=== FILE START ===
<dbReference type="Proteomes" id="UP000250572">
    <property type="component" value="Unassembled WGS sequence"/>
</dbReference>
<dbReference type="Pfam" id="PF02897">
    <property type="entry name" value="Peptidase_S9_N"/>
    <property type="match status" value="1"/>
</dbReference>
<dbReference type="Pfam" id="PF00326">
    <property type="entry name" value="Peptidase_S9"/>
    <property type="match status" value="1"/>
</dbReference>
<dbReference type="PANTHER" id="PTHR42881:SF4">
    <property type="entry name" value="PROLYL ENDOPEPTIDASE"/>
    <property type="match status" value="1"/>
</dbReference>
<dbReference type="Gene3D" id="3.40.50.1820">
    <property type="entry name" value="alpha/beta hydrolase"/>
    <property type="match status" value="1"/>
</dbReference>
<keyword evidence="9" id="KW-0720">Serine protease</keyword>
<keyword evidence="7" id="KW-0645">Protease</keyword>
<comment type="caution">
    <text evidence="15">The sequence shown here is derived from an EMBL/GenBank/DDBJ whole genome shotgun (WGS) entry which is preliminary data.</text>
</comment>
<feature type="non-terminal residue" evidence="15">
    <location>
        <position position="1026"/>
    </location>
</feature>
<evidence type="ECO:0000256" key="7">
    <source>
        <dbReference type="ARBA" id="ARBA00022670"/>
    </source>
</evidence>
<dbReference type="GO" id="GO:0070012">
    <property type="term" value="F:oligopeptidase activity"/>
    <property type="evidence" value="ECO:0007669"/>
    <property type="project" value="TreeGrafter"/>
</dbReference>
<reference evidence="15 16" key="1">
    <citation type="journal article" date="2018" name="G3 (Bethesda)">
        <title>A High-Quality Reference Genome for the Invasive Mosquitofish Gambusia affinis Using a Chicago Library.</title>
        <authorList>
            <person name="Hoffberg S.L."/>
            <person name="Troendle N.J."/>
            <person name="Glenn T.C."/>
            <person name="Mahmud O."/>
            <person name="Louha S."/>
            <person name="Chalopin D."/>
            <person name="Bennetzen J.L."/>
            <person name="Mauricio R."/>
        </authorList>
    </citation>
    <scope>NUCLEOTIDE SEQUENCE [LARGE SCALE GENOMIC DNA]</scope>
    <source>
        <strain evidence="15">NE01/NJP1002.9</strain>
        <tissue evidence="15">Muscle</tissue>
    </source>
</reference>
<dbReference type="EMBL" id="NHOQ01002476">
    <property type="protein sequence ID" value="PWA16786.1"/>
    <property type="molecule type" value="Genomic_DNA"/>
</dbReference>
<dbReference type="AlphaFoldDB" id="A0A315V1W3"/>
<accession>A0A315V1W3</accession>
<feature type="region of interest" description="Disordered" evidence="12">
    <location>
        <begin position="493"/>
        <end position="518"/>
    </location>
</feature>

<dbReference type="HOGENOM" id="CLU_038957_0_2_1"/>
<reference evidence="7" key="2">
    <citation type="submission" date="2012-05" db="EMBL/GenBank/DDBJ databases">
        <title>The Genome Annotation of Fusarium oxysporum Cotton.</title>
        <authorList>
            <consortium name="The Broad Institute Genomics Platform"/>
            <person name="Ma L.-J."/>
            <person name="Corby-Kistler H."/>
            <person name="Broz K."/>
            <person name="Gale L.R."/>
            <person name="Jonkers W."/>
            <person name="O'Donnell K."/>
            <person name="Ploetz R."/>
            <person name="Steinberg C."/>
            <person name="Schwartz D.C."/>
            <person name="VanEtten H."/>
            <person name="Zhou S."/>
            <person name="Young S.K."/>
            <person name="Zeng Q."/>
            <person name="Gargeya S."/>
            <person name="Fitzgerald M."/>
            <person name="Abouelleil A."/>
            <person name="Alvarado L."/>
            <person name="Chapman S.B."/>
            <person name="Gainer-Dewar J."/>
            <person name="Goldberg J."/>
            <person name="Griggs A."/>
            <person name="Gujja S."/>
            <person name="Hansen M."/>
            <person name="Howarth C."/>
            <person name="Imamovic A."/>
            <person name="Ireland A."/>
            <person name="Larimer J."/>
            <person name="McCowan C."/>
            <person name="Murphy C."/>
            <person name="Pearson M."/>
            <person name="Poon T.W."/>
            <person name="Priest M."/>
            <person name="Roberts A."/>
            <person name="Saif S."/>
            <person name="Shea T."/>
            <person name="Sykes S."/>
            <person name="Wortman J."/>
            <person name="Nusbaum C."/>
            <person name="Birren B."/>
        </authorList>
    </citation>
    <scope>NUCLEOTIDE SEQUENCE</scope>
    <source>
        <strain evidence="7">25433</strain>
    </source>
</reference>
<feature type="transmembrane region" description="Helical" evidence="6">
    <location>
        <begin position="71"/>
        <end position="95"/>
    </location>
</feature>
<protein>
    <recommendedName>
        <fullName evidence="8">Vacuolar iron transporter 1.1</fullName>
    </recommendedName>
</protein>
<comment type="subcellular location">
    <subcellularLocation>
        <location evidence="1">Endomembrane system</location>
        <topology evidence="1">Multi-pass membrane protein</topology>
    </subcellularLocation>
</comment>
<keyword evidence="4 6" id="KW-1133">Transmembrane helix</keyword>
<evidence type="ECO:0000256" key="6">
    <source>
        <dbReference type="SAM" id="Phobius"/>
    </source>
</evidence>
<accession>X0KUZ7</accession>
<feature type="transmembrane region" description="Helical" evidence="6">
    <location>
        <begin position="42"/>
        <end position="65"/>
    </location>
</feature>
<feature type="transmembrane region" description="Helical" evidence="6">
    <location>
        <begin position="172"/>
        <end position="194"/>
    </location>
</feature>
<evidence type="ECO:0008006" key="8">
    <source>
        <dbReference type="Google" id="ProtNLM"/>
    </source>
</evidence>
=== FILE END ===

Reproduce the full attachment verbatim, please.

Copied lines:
<dbReference type="Proteomes" id="UP000250572">
    <property type="component" value="Unassembled WGS sequence"/>
</dbReference>
<dbReference type="Pfam" id="PF02897">
    <property type="entry name" value="Peptidase_S9_N"/>
    <property type="match status" value="1"/>
</dbReference>
<dbReference type="Pfam" id="PF00326">
    <property type="entry name" value="Peptidase_S9"/>
    <property type="match status" value="1"/>
</dbReference>
<dbReference type="PANTHER" id="PTHR42881:SF4">
    <property type="entry name" value="PROLYL ENDOPEPTIDASE"/>
    <property type="match status" value="1"/>
</dbReference>
<dbReference type="Gene3D" id="3.40.50.1820">
    <property type="entry name" value="alpha/beta hydrolase"/>
    <property type="match status" value="1"/>
</dbReference>
<keyword evidence="9" id="KW-0720">Serine protease</keyword>
<keyword evidence="7" id="KW-0645">Protease</keyword>
<comment type="caution">
    <text evidence="15">The sequence shown here is derived from an EMBL/GenBank/DDBJ whole genome shotgun (WGS) entry which is preliminary data.</text>
</comment>
<feature type="non-terminal residue" evidence="15">
    <location>
        <position position="1026"/>
    </location>
</feature>
<evidence type="ECO:0000256" key="7">
    <source>
        <dbReference type="ARBA" id="ARBA00022670"/>
    </source>
</evidence>
<dbReference type="GO" id="GO:0070012">
    <property type="term" value="F:oligopeptidase activity"/>
    <property type="evidence" value="ECO:0007669"/>
    <property type="project" value="TreeGrafter"/>
</dbReference>
<reference evidence="15 16" key="1">
    <citation type="journal article" date="2018" name="G3 (Bethesda)">
        <title>A High-Quality Reference Genome for the Invasive Mosquitofish Gambusia affinis Using a Chicago Library.</title>
        <authorList>
            <person name="Hoffberg S.L."/>
            <person name="Troendle N.J."/>
            <person name="Glenn T.C."/>
            <person name="Mahmud O."/>
            <person name="Louha S."/>
            <person name="Chalopin D."/>
            <person name="Bennetzen J.L."/>
            <person name="Mauricio R."/>
        </authorList>
    </citation>
    <scope>NUCLEOTIDE SEQUENCE [LARGE SCALE GENOMIC DNA]</scope>
    <source>
        <strain evidence="15">NE01/NJP1002.9</strain>
        <tissue evidence="15">Muscle</tissue>
    </source>
</reference>
<dbReference type="EMBL" id="NHOQ01002476">
    <property type="protein sequence ID" value="PWA16786.1"/>
    <property type="molecule type" value="Genomic_DNA"/>
</dbReference>
<dbReference type="AlphaFoldDB" id="A0A315V1W3"/>
<accession>A0A315V1W3</accession>
<feature type="region of interest" description="Disordered" evidence="12">
    <location>
        <begin position="493"/>
        <end position="518"/>
    </location>
</feature>

<dbReference type="HOGENOM" id="CLU_038957_0_2_1"/>
<reference evidence="7" key="2">
    <citation type="submission" date="2012-05" db="EMBL/GenBank/DDBJ databases">
        <title>The Genome Annotation of Fusarium oxysporum Cotton.</title>
        <authorList>
            <consortium name="The Broad Institute Genomics Platform"/>
            <person name="Ma L.-J."/>
            <person name="Corby-Kistler H."/>
            <person name="Broz K."/>
            <person name="Gale L.R."/>
            <person name="Jonkers W."/>
            <person name="O'Donnell K."/>
            <person name="Ploetz R."/>
            <person name="Steinberg C."/>
            <person name="Schwartz D.C."/>
            <person name="VanEtten H."/>
            <person name="Zhou S."/>
            <person name="Young S.K."/>
            <person name="Zeng Q."/>
            <person name="Gargeya S."/>
            <person name="Fitzgerald M."/>
            <person name="Abouelleil A."/>
            <person name="Alvarado L."/>
            <person name="Chapman S.B."/>
            <person name="Gainer-Dewar J."/>
            <person name="Goldberg J."/>
            <person name="Griggs A."/>
            <person name="Gujja S."/>
            <person name="Hansen M."/>
            <person name="Howarth C."/>
            <person name="Imamovic A."/>
            <person name="Ireland A."/>
            <person name="Larimer J."/>
            <person name="McCowan C."/>
            <person name="Murphy C."/>
            <person name="Pearson M."/>
            <person name="Poon T.W."/>
            <person name="Priest M."/>
            <person name="Roberts A."/>
            <person name="Saif S."/>
            <person name="Shea T."/>
            <person name="Sykes S."/>
            <person name="Wortman J."/>
            <person name="Nusbaum C."/>
            <person name="Birren B."/>
        </authorList>
    </citation>
    <scope>NUCLEOTIDE SEQUENCE</scope>
    <source>
        <strain evidence="7">25433</strain>
    </source>
</reference>
<feature type="transmembrane region" description="Helical" evidence="6">
    <location>
        <begin position="71"/>
        <end position="95"/>
    </location>
</feature>
<protein>
    <recommendedName>
        <fullName evidence="8">Vacuolar iron transporter 1.1</fullName>
    </recommendedName>
</protein>
<comment type="subcellular location">
    <subcellularLocation>
        <location evidence="1">Endomembrane system</location>
        <topology evidence="1">Multi-pass membrane protein</topology>
    </subcellularLocation>
</comment>
<keyword evidence="4 6" id="KW-1133">Transmembrane helix</keyword>
<evidence type="ECO:0000256" key="6">
    <source>
        <dbReference type="SAM" id="Phobius"/>
    </source>
</evidence>
<accession>X0KUZ7</accession>
<feature type="transmembrane region" description="Helical" evidence="6">
    <location>
        <begin position="42"/>
        <end position="65"/>
    </location>
</feature>
<feature type="transmembrane region" description="Helical" evidence="6">
    <location>
        <begin position="172"/>
        <end position="194"/>
    </location>
</feature>
<evidence type="ECO:0008006" key="8">
    <source>
        <dbReference type="Google" id="ProtNLM"/>
    </source>
</evidence>